‘Do it out of love. Because beading is a very laborious craft and it takes weeks, sometimes even months, to finish a piece of sewing. It is a waste of time and effort if one doesn’t love the craft because the creation will not come alive’ – May Lim Siew Seng

Ms Lim’s maternal family has a long Chinese Peranakan lineage from the time of her great-grandparents. Her great-grandfather was a Khoo while her great-grandmother was a Yeoh, both were very old families that belonged to the Big Five Hokkien Clans in Penang. Ms Lim’s father came from Hockchew, China. He married her mother and they had six children – two sons and four daughters. Ms Lim’s mother brought along her Peranakan heritage into the family and brought up her children in the same way.

Ms Lim was first exposed to the manik craft at the tender age of six by her grand-aunties who made fine manik shoes and hemmed batik sarongs. As a child, she and her siblings enjoyed going to her grandmother’s house to climb trees and pick tapioca from the garden. Before the children could go out to play, they had to first assist the grand-aunties in manik work. Their tasks as ‘little apprentices’ included threading the needles, choosing manik beads and waxing the thread. However, this early exposure did not inspire Ms Lim to further pursue the craft. She was more interested in less laborious handwork such as crocheting and knitting. Nonetheless, she admitted she did not enjoy doing handiwork during her school days. It was a chose for her and her sisters because they had to make presents and gifts for the many family occasions such as weddings. These occasions were used by mothers to compete and advertise the skills of their daughters.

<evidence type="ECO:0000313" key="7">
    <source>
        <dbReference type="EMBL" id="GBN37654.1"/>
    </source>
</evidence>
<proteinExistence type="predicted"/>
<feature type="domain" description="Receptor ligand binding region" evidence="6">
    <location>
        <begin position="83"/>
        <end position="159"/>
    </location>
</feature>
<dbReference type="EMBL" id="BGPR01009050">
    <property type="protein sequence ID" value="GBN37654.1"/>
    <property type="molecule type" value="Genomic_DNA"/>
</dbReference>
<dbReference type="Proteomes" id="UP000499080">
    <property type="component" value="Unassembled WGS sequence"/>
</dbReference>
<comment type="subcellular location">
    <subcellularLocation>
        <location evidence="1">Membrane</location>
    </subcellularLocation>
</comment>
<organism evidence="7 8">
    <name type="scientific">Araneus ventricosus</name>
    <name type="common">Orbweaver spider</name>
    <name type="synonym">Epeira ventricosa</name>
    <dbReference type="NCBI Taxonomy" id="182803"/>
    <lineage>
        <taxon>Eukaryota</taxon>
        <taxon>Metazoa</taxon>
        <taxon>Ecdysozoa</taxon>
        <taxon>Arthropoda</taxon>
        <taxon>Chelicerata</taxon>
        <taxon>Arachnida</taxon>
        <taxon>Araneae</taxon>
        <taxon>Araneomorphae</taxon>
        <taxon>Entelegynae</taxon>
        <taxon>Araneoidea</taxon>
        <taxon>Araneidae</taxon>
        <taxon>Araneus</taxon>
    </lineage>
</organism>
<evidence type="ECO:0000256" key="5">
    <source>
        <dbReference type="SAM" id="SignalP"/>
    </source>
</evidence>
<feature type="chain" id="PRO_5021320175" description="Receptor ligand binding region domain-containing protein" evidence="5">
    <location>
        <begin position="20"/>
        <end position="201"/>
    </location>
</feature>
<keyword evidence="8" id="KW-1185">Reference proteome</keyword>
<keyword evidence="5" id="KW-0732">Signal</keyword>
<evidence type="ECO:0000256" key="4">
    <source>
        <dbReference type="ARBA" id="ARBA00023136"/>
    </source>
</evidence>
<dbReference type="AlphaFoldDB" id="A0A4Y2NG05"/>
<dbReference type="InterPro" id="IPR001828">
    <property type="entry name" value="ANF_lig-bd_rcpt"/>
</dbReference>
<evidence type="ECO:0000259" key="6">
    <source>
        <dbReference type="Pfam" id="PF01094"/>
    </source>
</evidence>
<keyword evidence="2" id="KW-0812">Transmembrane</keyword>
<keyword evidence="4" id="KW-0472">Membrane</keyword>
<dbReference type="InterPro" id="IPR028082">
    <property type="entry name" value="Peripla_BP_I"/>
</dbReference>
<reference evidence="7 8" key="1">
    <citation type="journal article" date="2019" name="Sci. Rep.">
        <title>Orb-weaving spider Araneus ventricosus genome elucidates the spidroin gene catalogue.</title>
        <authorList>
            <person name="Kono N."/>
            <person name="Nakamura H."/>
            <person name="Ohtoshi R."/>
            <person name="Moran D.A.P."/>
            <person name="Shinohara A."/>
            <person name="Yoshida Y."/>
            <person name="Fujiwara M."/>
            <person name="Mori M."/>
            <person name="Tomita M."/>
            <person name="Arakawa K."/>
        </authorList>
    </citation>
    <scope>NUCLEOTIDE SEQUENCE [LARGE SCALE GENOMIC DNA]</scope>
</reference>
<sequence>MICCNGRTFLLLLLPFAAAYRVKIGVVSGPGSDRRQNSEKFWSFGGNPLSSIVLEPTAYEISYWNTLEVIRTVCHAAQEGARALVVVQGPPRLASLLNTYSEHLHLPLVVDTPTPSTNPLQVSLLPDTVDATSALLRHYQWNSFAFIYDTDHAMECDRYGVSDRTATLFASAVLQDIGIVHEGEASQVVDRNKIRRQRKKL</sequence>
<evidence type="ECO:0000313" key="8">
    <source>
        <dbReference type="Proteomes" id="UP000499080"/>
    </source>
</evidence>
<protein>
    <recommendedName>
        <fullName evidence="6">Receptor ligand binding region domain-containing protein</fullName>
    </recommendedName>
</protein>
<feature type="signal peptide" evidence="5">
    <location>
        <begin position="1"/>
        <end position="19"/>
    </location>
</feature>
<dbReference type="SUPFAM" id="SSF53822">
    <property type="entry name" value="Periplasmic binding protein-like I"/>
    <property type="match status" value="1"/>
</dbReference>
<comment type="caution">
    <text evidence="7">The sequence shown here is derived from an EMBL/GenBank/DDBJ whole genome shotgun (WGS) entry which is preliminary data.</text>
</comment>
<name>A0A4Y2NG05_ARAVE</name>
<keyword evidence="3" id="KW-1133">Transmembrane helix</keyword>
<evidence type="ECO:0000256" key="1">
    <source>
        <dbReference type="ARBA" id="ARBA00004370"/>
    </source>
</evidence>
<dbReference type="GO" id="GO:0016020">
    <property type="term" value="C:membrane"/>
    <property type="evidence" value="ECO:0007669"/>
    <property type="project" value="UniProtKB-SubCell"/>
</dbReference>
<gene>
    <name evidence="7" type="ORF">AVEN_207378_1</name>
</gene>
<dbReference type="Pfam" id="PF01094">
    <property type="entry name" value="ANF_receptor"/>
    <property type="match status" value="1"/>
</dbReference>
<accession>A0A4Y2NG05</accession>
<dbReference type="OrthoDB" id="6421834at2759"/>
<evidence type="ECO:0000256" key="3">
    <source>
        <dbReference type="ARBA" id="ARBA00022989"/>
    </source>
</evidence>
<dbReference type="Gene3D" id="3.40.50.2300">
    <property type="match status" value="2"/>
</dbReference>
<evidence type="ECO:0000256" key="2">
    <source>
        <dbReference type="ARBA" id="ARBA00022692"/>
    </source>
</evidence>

Ms Lim explains that the passion for making manik shoes were constantly fuelled by the urge to make something for herself. At first, her creations were based on a template of ‘commercial patterns’ bought from the shoe maker. Her desire to create something unique drove her to mixing and matching, modifying and simplifying different traditional motifs. The outcomes were some ‘original designs’ that quickly became her signature. Ms Lim is proud to claim that she is the first and only beader in Penang (if not Malaysia) who produces original manik shoe designs. The most obvious difference is the quirkiness in her designs which do not conform to any fixed composition or traditional symbolism.